When the upscale eatery P.S. Kitchen opened in New York’s theater district this August, its plant-based menu reflected one way to encourage social change. The plant-based menu, of course, advocates a more sustainable food system.
But co-owners Craig Cochran and Jeffrey LaPadula, who are also part of the four-person ownership team behind Terri, another plant-based quick casual concept offering things like wraps salads, smoothies and juices with three locations in New York, wanted to formalize a strategy to address another complex issue: poverty.
The company is structured as a charitable business, joining the growing ranks of companies giving 100% their profits to nonprofits. In this case, that includes giving to organizations that provide job training, transitional housing, and food and shelter to people who are homeless. Rather than stop there, P.S. Kitchen goes even further: It’s also a so-called social business, meaning that it has been also hiring those same aid recipients in-house, as a way to close the loop and provide steady work.
“We apply a business engine to a social problem,” Cochran says. “The idea is your money should have multiple lives.”
That’s reflected in a restaurant mission statement: “We commit our energy, passion, and time to giving others a ‘hand up’ rather than a ‘hand out.'” To do that, the group has partnered with Defy Ventures, an entrepreneurship, employment and character development program for current and former convicts, The Doe Fund, which offers career training and transitional housing to the homeless and previously incarcerated, and the Bowery Mission, which provides meals, shelter, and job opportunities for the homeless. While not all of its employees hail from these programs, Cochran has hired 10 people associated with Doe Fund and the Bowery so far.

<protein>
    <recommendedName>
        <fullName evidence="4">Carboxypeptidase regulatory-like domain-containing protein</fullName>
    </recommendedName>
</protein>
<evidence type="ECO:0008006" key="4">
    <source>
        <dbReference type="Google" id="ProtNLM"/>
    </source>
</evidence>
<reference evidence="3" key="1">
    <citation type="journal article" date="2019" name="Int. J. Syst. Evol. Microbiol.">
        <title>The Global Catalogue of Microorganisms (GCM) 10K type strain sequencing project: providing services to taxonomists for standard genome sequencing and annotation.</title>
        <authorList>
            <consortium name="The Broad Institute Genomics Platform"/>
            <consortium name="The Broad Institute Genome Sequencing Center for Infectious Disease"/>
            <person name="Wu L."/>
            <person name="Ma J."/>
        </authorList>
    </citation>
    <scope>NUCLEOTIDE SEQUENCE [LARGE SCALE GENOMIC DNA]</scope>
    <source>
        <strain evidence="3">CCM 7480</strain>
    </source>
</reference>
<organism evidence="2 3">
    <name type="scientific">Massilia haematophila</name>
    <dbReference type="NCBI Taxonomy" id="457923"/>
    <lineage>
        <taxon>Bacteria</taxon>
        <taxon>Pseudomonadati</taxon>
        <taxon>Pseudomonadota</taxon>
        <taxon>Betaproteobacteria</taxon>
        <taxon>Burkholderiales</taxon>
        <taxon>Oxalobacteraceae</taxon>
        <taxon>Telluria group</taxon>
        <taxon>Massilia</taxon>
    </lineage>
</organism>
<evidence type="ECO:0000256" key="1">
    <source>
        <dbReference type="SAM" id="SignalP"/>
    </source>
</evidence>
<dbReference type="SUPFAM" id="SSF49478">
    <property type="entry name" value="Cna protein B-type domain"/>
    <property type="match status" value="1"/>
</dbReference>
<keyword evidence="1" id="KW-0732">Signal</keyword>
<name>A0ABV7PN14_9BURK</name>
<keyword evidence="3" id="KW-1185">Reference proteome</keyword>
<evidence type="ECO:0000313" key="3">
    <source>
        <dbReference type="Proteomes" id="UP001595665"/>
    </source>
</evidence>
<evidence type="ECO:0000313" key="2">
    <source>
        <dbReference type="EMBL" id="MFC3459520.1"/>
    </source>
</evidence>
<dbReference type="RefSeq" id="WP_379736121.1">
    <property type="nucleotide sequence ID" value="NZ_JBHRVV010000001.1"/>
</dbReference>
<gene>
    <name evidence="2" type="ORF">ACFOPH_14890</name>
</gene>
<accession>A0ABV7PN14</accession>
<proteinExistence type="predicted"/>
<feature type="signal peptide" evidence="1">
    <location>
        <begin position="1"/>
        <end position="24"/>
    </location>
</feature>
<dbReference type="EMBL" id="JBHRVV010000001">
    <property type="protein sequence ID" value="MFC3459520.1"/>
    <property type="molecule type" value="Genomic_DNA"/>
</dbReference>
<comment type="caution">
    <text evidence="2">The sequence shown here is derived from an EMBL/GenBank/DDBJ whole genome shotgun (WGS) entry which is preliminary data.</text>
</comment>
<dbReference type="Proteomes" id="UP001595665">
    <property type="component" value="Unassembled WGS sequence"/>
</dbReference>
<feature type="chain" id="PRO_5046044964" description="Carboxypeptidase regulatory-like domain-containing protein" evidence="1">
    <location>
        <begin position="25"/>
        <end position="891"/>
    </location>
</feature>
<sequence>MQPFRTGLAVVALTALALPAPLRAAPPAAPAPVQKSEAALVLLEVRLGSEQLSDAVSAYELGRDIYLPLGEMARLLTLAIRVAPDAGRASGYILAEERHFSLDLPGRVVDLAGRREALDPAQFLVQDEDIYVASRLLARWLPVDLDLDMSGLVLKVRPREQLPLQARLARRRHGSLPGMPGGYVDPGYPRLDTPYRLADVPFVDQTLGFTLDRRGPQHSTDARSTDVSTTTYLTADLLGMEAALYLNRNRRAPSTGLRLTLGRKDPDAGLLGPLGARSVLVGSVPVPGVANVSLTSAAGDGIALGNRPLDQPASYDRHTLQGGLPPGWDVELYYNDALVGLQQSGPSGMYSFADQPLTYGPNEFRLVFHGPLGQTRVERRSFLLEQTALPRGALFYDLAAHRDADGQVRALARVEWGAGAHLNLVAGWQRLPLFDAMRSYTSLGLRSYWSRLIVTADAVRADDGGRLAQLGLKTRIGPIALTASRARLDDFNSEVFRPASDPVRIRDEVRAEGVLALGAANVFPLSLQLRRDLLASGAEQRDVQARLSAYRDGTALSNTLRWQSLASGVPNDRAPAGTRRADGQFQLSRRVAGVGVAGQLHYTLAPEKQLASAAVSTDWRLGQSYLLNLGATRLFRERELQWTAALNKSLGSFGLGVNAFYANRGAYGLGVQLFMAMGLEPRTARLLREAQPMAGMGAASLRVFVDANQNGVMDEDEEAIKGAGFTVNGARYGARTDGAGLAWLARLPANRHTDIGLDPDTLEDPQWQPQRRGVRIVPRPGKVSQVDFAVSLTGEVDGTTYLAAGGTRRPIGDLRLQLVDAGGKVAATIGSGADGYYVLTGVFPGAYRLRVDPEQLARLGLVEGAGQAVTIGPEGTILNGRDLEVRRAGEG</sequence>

Cochran doesn’t like to share the names of people involved with the program. Most traditionally hired employees aren’t told that either. The idea is to create a safe space that’s free of stigma. “I think part of helping people move on is letting them leave their past behind them,” Cochran adds in an email to Fast Company.
While the restaurant isn’t yet profitable, the team behind it understands the need to seed that charitable work first. Without a pipeline for potential employees, they’d have no one to hire. To that end, they’ve have contributed a combined $1.2 million to various aid groups over the last 12 months, including those they’ve partnered with.
That group includes Yunus Social Business, a nonprofit venture fund that invests in other sustainable social businesses, and Share Hope, an ethically-made apparel company in Haiti, which creates jobs for women, while working to improve educational, health, and sanitation services in the surrounding communities. The idea is that poverty doesn’t start or end in New York–and there’s a wealth of groups where more funding, applied strategically, can also yield great change.
Eventually, Cochran hopes that P.S. Kitchen will be able to generate as much as a half-million annually toward these causes. So far, the restaurant isn’t profitable, but the owners say it is getting closer. The place does lunch and dinner service and holds about 85 people. (He’s also not sure how many in-need employees it could end up hiring, preferring to work with candidates on a case-by-case basis, rather than thinking about a quota.)
For now, the immediate need is putting out good food. Cochran describes the menu as “global cuisine unified by a classic French technique. One entree, the “Buffalo Hen of the Wood,” an elevated play on buffalo chicken that uses mushrooms instead of meat, features German purple sweet potato salad and house blue cheese. It goes for $17.
“At the end of the day, I would love to think that people really cared about the social business aspect, and maybe they do,” he says. “But we have to be a good restaurant and place where people want to come.”